tion-Application to Court, etc., etc.] Art. 213. Electors shall not be registered within thirty days next preceding any election at which they may offer to vote, but applications to the courts, and appeals may be heard and determined, and revision take place at any time prior to the election, and no person who, in respect to age and residence, would become entitled to vote within the said thirty days, shall be excluded from registration on account of his want of qualifications at the time of his application for registration. [Legislature to Enact Laws Providing for Registration.]

Art. 214. The Legislature shall provide for the registration of voters throughout the State. [Legislature to Enact Laws for Fair Conduct of Primary

Elections.] Art. 215. The Legislature shall enact laws to secure fairness in party primary elections, conventions, or other methods of naming party candidates.

See act 133, 1900, “Primary Elections,” printed at p. 719.

withhold his testimony on the grounds that he may criminate himself or subject himself to public infamy, but such testimony shall not be used against him in any judicial proceedings except for perjury in giving such testimony.

IMPEACHMENT AND REMOVAL FROM OFFICE.

p. 788.

[Officers Who May Be Impeached, and Causes Therefor.]

Art. 217. The Governor, Lieutenant Governor, Secretary of State, Auditor, Treasurer, Attorney General, Superintendent of Public Education, Railroad Commissioners, and the Judges of all the Courts of Record in this State, shall be liable to impeachment for high crimes and misdemeanors, for nonfeasance or malfeasance in office, for incompetency, for corruption, favoritism, extortion or oppression in office, or for gross miseonduct, or habitual drunkenness.

Const., 1812, Art. V, Sec. 3; Const., 1845, Title V, Sec. 85; Const., 1852, Title V. Art. 86; Const., 1864, Title VI, Art. 86; Const., 1868, Title V, Art. 96; Const., 1879, Art. 196.

See title “Impeachment, [Power to Impeach Vested in House of Representatives,

Mode and Conduct of Trial-Effect of Judgment.] Art. 218. The House of Representatives shall have the sole power of impeachment. All impeachments shall be tried by the Senate; when sitting for that purpose, the Senators shall be upon oath or affirmation, and no person shall be convicted without the concurrence of two-thirds of the Senators present. When the Governor of the State is on trial, the Chief Justice or the senior Associate Justice of the Supreme Court shall preside.

The Senate may adjourn the trial of any impeachment from time to time, as it may deem proper, and may sit for the purpose of such trial whether the House of Representatives or the Legislature be in session or not.

Judgment in cases of impeachment shall extend only to

[Suspension of Officers During Pendency of Impeachment Charges— Provisional Appointment

Appointment by Appointing Power.] Art. 219. All officers against whom articles of impeachment are preferred, except the Governor, shall be suspended from office during the pendency of such impeachment, and the appointing power shall make a provisional appointment to replace any suspended officer until the decision of the impeachment.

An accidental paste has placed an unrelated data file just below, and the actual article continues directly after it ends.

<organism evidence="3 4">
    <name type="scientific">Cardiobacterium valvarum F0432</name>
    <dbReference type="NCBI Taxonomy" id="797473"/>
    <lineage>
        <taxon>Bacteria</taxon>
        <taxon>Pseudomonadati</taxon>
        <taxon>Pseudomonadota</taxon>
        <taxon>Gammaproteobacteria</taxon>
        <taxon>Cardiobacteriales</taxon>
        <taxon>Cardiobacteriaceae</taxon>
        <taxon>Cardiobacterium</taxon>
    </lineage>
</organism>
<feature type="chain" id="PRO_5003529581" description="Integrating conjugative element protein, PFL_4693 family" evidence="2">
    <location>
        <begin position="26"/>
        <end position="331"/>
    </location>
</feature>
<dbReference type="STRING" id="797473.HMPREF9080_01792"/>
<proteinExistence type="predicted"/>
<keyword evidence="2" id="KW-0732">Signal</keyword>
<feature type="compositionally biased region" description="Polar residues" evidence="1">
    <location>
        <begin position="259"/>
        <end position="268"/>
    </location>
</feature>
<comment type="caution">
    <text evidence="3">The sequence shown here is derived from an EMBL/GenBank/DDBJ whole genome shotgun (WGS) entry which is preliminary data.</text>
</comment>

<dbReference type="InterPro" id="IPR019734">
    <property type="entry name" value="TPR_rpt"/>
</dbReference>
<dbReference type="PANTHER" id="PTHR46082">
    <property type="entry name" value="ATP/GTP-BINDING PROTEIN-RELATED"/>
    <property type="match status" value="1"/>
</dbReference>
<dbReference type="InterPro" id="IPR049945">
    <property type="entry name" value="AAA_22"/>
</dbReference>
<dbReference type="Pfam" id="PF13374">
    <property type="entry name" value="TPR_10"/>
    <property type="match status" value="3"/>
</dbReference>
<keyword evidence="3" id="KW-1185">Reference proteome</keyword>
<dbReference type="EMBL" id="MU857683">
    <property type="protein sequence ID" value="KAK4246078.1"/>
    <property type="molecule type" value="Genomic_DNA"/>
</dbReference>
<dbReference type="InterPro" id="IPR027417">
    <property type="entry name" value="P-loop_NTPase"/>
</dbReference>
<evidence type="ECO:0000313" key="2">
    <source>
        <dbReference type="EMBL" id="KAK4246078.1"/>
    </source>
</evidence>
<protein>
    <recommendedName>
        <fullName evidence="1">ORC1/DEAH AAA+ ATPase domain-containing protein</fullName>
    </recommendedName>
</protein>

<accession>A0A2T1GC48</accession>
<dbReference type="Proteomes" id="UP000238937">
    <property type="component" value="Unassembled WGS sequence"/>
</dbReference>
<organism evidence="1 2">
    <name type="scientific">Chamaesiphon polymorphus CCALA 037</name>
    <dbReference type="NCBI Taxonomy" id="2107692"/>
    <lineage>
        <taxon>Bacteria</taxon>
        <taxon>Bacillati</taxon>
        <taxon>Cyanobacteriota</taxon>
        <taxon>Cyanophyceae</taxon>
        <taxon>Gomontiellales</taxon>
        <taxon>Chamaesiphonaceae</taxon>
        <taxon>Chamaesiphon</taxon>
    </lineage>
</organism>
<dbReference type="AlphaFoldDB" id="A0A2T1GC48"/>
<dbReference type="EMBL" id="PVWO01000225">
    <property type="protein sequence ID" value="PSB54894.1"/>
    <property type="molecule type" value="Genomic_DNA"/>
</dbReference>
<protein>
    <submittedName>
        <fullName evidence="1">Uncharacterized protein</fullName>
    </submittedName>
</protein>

88; Const., 1861,

Const., 1845, Title V, Art. 87; Const., 1852, Title V, Art Title VI, Art. 88; Const., 1879, Art. 198.

[Removal of Officer by Governor for Certain Causes Upon

Address by General Assembly, etc.] Art. 220. For any reasonable cause, whether sufficient for impeachment or not, the Governor shall remove any officer on the address of two-thirds of the members elected to each House of the General Assembly. In every such case, the cause or causes for which such removal may be required shall be stated at length in the address and inserted in the Journal of each House.

Const., 1812, Art. VI, Sec. 8; Const., 1845, Title VI, Art. 97; Const., 1852, Title VI, Art. 97; Const., 1864, Title VII, Art. 99; Const., 1868, Title VI, Art. 106; Const., 1879, Art. 199.

[Removal of Judges—Jurisdiction to Try Such Cases—Suits

How Brought, and by Whom, etc.] Art. 221. For any of the causes specified in Art. 217, judges of the Courts of Appeal, and of the District Courts throughout the State may be removed from office by judgment of the Supreme Court, which is hereby vested with original jurisdiction to try such causes. The suit for removal may be instituted by the Attorney-General or District Attorney, whenever in his opinion sufficient cause exists therefor; and it is hereby made the duty of the Attorney General or District Attorney to institute such suit whenever instructed in writing by the Governor so to do, or on the written request and information of twenty-five citizens and taxpayers residing within the territorial limits of the district or circuit over which the judge against whom the suit is brought exercises the functions of his office. Such suits shall be tried after citation and ten